He looked frail the last time I saw him -- at the Fox Theatre in Detroit sharing a conversation on stage with Mitch Albom in front of a packed house. He lived in a retirement community where my wife's grandmother lives and she reported that he no longer ate in the dining room. Rumors spread that he was in hospice care, confined to his room at Fox Run in Novi. His death was expected. And yet, it stung the city and baseball fans everywhere.
My first inclination was to write about this loss and to pay tribute to the man. Yet, over the years I've only posted on this blog through a Jewish perspective. Where's the Jewish angle in Ernie Harwell's death, I wondered. He was a man of faith -- he became a born-again Christian during a Billy Graham Easter service. He was even baptized in the Jordan River. He certainly wasn't a Jew.
And yet, there was something about Ernie Harwell that strikes me as so-very-Jewish. He was the epitome of a mensch. No one had an unkind word to say about Ernie. The Emory University graduate was a gentleman and possessed a Southern charm. He was full of wit and wisdom. And he was more than charitable throughout his entire life. His foundation supports the arts and college scholarships. He also possessed what is known in Hebrew as a kol na'im -- a pleasant voice. It was that memorable voice to which I would doze off as I listened to Ernie call Tiger games on the radio at summer camp. I listened to that voice on those long car rides Up North and as background noise when I did my homework in high school.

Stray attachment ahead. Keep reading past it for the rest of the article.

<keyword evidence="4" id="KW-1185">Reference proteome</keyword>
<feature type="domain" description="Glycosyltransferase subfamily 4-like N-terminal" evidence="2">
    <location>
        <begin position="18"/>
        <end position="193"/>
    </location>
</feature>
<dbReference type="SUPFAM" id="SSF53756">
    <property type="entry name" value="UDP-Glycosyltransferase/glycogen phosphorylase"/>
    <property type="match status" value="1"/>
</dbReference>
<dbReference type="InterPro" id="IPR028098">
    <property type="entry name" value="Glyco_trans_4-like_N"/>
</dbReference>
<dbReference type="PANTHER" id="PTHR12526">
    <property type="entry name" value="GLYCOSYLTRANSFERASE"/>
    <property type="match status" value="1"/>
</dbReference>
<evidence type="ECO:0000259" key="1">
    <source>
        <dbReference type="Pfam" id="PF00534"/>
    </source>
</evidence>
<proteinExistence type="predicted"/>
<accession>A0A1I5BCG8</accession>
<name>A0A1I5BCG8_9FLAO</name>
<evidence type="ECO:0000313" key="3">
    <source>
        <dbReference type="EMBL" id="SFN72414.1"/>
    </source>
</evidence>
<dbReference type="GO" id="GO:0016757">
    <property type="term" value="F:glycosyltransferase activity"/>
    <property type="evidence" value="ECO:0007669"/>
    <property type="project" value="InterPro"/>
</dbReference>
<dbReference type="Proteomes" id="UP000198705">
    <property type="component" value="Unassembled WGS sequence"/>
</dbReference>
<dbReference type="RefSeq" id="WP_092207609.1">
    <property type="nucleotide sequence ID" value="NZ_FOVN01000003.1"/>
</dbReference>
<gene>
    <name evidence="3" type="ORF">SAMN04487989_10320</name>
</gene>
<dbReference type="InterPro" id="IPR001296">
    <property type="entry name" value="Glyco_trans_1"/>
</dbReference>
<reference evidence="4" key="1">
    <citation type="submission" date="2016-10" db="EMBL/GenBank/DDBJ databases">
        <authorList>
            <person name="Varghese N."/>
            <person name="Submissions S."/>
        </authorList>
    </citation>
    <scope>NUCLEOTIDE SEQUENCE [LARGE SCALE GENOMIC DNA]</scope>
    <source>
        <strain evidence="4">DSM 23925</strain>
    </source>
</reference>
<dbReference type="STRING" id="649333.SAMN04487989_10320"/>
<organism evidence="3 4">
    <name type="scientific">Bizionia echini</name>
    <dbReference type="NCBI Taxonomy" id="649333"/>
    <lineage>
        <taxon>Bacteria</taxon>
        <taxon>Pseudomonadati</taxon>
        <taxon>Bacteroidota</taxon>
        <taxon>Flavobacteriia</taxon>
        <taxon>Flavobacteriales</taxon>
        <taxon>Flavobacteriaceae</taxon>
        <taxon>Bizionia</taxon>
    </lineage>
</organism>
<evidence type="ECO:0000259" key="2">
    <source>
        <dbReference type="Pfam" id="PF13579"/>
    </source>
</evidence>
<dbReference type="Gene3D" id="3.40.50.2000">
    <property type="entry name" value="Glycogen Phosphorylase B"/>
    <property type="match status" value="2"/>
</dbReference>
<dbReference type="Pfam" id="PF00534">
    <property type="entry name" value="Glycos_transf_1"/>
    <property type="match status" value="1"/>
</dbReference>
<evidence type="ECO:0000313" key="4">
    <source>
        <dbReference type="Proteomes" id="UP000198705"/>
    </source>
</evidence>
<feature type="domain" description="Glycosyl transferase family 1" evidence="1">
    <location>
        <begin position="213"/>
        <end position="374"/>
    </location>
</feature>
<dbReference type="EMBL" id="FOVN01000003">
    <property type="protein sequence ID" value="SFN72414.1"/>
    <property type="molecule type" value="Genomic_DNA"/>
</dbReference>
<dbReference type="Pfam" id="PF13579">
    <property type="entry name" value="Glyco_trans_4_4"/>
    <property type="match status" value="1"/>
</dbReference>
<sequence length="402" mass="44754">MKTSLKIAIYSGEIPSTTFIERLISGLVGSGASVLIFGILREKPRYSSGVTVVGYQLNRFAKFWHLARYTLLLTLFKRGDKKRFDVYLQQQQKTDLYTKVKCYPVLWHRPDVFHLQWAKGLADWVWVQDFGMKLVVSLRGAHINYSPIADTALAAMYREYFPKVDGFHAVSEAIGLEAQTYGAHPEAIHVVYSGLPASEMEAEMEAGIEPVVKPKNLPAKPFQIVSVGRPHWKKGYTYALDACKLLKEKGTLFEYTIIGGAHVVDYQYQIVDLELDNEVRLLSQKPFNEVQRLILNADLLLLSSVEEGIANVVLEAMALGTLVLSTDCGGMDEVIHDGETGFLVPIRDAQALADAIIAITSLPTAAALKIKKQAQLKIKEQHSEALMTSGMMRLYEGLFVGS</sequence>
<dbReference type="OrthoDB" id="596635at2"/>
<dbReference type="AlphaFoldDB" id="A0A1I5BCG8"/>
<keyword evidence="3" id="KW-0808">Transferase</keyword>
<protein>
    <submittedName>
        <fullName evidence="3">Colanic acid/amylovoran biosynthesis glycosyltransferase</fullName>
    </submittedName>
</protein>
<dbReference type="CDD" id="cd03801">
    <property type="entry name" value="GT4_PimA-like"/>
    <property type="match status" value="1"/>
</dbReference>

a beautiful tribute to Ernie Harwell in yesterday's Detroit Free Press. I was moved to tears reading his account of how Ernie would welcome new broadcasters into the press box. "[Someone] would nudge the new guy and say, 'Do you know who that was? That was Ernie Harwell. THE Ernie Harwell.' No one ever earned a 'THE' more than him."
It's difficult to explain why so many people feel so heartbroken about a 92-year-old baseball broadcaster dying. I suppose it's because the voice of baseball is gone and baseball is more than just the American pastime; it's a religion too. A friend of mine remarked that when Ernie Harwell died, his childhood finally ended.
This evening at my son's little league game, one of the players hit a foul ball that was caught by the opposing team's coach. Without even thinking, I said: "A fan from Farmington Hills caught that one." I smiled. So did everyone around me. It was one of his trademark phrases.
This morning at 7 a.m. fans began to pay their respects to Ernie Harwell at a public viewing at Comerica Park. At midnight there was still a line around the stadium. A fitting tribute indeed.
I'll close with the words of my boyhood hero, Tigers slugger Kirk Gibson: ""He was an icon. The saying that you treat people the way you want to be treated, he represented that to its fullest."